“This process is probably the most unique kind of economic development, where the whole county is chasing it,” Warner said, hinting that the HQ2 announcement would likely be followed by news from Virginia Tech University, a publicly run institution, about the establishment of a new campus in northern Virginia, which would be built specifically to complement the Amazon facility. Warner then conceded, when asked by Serwer, that he wasn’t aware how much these Amazon developments would cost the public. “I’ve not actually gone through all the particulars of the announcement,” he said. “I’m sure Amazon extracted a good deal for themselves.”
The cost would soon become clear. Three months later, in February 2019, Virginia Gov. Ralph Northam signed into law a bill that gave $750 million in subsidies to Amazon. The subsidy total wasn’t as much as those offered by other jurisdictions vying for HQ2, but Virginia’s deal was made sweeter to Amazon by the state’s union-busting “right-to-work” laws. (The PRO Act would invalidate these misleadingly titled laws, which enable workers to starve unions of dues while still benefiting from contracts negotiated through collective bargaining.) Then in June 2019, Virginia Tech unveiled its plans to build a $1 billion campus, with up to $250 million coming from the subsidy package approved by the state legislature and Northam. Heralding the news, at the Virginia Tech press conference, was Senator Warner, fresh off of a three-week stretch in which he was showered with campaign cash from Amazon executives.
The first donation to roll into Warner’s coffers came on May 17, 2019. Amazon’s Vice President of Public Policy Shannon Kellogg gave Warner $1,000. Four days later, Amazon Senior Vice President Doug Herrington, who is in charge of “North America Consumer,” maxed out on donations to Warner, giving him $5,600, with half earmarked for Warner’s primary, and the other half slated to go to his general election campaign fund. Warner was not facing a primary opponent at the time of the gift. He never would. His primary contest was canceled altogether due to the lack of a challenger.
Three days after Herrington’s money came, Warner’s campaign was blessed with $2,800 from another vice president of public policy, Brian Huseman, who was described by CNBC as a top lieutenant to Jay Carney, in an article which said that Amazon public policy views influence peddling as “watering the flowers” with the goal of cultivating “a well-tended ‘garden’ of pro-Amazon policymakers, from state governors and senators down to local officials and economic development teams.” The same day that Huseman gave to Warner, David Levy, the vice president of Amazon Web Services, gave Warner $1,500. Six days later, on May 30, 2019, Carney himself donated $2,900 to Warner’s campaign war chest.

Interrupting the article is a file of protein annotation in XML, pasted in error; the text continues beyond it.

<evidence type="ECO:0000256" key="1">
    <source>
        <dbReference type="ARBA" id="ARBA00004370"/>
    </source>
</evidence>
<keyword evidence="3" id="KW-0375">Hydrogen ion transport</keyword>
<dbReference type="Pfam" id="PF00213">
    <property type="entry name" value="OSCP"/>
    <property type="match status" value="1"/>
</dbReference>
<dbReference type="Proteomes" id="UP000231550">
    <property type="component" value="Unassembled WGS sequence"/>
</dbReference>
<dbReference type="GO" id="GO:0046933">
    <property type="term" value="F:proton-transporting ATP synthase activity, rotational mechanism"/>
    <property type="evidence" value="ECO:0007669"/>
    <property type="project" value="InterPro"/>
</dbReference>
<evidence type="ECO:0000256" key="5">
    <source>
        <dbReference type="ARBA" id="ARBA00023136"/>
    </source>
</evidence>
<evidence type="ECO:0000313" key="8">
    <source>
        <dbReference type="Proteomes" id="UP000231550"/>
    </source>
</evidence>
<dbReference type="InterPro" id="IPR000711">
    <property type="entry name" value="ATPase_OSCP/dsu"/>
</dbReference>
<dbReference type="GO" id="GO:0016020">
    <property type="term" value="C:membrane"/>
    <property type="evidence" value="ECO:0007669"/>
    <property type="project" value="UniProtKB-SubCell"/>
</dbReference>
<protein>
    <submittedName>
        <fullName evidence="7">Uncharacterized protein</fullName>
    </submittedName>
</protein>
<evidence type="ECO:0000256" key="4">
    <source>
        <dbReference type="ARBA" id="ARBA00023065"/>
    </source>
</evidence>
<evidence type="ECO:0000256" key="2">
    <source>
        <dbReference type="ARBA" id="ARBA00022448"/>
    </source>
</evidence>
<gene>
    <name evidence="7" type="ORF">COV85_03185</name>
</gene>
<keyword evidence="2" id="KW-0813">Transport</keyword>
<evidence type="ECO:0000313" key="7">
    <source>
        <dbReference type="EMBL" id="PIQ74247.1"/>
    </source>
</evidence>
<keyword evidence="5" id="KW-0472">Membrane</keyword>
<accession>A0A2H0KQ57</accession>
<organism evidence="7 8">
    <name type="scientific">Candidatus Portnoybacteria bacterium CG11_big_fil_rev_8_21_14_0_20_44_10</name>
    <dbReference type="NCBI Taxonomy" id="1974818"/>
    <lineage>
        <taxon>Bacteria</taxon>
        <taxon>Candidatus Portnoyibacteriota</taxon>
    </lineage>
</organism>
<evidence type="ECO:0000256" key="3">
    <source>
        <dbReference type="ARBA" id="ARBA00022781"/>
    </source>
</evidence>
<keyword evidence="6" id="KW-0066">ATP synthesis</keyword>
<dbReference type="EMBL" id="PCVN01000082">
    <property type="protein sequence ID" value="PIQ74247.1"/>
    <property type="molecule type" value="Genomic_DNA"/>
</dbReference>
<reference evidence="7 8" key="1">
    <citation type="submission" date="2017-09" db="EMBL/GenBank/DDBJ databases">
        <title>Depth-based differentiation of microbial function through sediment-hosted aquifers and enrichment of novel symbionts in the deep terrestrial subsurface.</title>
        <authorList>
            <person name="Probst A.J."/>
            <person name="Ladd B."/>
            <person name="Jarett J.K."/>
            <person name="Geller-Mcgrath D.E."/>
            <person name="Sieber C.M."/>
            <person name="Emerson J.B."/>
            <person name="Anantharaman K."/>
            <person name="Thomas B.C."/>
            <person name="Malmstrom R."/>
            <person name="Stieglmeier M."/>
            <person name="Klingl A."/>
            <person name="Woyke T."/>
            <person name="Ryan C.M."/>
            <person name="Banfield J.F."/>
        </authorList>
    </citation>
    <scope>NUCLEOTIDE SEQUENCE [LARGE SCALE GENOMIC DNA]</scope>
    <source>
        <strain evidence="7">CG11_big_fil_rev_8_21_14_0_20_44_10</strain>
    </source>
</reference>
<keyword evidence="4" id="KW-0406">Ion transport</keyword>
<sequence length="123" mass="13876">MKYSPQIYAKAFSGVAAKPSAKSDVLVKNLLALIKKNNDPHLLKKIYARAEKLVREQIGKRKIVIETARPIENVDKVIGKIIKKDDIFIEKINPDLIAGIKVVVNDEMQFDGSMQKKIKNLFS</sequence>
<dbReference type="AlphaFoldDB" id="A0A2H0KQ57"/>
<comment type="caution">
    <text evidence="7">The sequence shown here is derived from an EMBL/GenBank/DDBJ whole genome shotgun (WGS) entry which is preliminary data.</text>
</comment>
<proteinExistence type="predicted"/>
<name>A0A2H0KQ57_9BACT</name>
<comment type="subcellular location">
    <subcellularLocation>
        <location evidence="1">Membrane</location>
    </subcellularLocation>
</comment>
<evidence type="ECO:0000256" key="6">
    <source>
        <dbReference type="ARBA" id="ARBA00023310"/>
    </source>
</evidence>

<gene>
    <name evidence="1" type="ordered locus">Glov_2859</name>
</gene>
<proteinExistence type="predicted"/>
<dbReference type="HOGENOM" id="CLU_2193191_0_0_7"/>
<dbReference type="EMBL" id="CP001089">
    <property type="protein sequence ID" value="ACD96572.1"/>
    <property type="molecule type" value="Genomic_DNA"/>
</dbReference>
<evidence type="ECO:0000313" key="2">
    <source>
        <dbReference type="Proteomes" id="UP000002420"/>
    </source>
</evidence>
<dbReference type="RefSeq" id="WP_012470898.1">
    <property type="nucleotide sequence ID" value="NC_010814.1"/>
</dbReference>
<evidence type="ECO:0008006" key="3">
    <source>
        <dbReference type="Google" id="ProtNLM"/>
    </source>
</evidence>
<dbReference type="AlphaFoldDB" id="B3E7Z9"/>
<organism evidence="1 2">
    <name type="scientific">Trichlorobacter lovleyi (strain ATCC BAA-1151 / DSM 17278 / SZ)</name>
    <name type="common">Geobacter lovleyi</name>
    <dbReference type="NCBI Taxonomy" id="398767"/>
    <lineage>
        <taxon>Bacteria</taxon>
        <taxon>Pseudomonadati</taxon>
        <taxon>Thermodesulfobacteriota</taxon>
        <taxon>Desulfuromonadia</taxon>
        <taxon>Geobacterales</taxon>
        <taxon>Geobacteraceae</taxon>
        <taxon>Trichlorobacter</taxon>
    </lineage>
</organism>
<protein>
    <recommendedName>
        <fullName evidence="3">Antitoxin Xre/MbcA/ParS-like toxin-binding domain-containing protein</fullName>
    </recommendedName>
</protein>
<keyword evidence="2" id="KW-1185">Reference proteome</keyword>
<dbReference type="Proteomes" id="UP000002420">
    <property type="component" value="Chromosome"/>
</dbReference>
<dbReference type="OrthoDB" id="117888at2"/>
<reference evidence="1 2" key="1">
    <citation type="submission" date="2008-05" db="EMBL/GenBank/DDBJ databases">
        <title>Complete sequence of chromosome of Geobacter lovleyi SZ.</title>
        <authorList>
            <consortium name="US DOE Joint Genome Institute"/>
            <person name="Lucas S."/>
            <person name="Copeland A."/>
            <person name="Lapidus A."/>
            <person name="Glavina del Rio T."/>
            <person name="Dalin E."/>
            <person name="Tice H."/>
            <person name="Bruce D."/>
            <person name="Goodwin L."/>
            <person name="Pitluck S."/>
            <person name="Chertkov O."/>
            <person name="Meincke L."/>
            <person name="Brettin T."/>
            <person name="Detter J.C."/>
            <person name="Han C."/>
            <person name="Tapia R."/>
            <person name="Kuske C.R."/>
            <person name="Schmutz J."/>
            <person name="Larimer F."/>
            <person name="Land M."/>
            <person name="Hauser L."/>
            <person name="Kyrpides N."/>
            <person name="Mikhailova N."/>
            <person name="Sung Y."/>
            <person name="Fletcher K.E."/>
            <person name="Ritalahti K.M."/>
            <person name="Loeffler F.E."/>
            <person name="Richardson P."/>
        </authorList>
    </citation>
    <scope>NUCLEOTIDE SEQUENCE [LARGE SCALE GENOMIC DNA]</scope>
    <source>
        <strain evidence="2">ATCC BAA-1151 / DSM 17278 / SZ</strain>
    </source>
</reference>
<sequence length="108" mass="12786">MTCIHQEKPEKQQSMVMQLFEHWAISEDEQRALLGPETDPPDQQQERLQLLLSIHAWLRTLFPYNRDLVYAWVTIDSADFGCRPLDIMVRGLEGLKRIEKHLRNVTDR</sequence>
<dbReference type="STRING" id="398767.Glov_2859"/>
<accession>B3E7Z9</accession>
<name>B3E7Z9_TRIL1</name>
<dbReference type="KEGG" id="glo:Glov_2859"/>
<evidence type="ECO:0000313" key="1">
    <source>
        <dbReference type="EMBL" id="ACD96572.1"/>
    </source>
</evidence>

The same day that Carney donated to Warner’s reelection campaign, Amazon CFO Brian Olsavsky gave the senator $2,800. The following day, Jeff Wilke, then-Amazon CEO of worldwide consumer business, matched the $5,600 maximum donation given by Herrington. Olsavsky and Wilke were, alongside Carney, part of Amazon’s S-Team, which was described by CNBC as “the 18 most senior executives who work closely with [CEO Jeff Bezos].” Then on June 8, two days before Warner spoke at the Virginia Tech HQ2 campus press conference, David Clark, who now holds Wilke’s old position, gave Warner the $5,600 maximum. The three-week “flower watering” left Warner — who had no primary challenger and wasn’t facing a competitive general election component — with $27,800 from the top tiers of Amazon’s corporate structure.
When asked by Truthout if Warner’s hesitancy to sign onto the PRO Act was influenced by his support for HQ2, and Amazon’s aversion to unions, a staffer for the senator sent a two-word reply: “Absolutely not.”
Still, Warner’s stated opposition to the bill doesn’t deviate much from the kind of talking points one might hear from managers and lawyers specializing in the sort of “union avoidance” that Amazon has become famous for. In a virtual press conference on April 12, Warner cited his opposition to elements of the bill that would stop the misclassification of gig workers as independent contractors — something that would give workers like Uber drivers status as employees, and all the rights under labor law that come with it, such as the right to organize a union. He also said he was opposed to “some of the process issues around [the] election voting process for unions” in the PRO Act — provisions written to benefit workers trying to organize unions, like those recently thwarted by Amazon in Bessemer.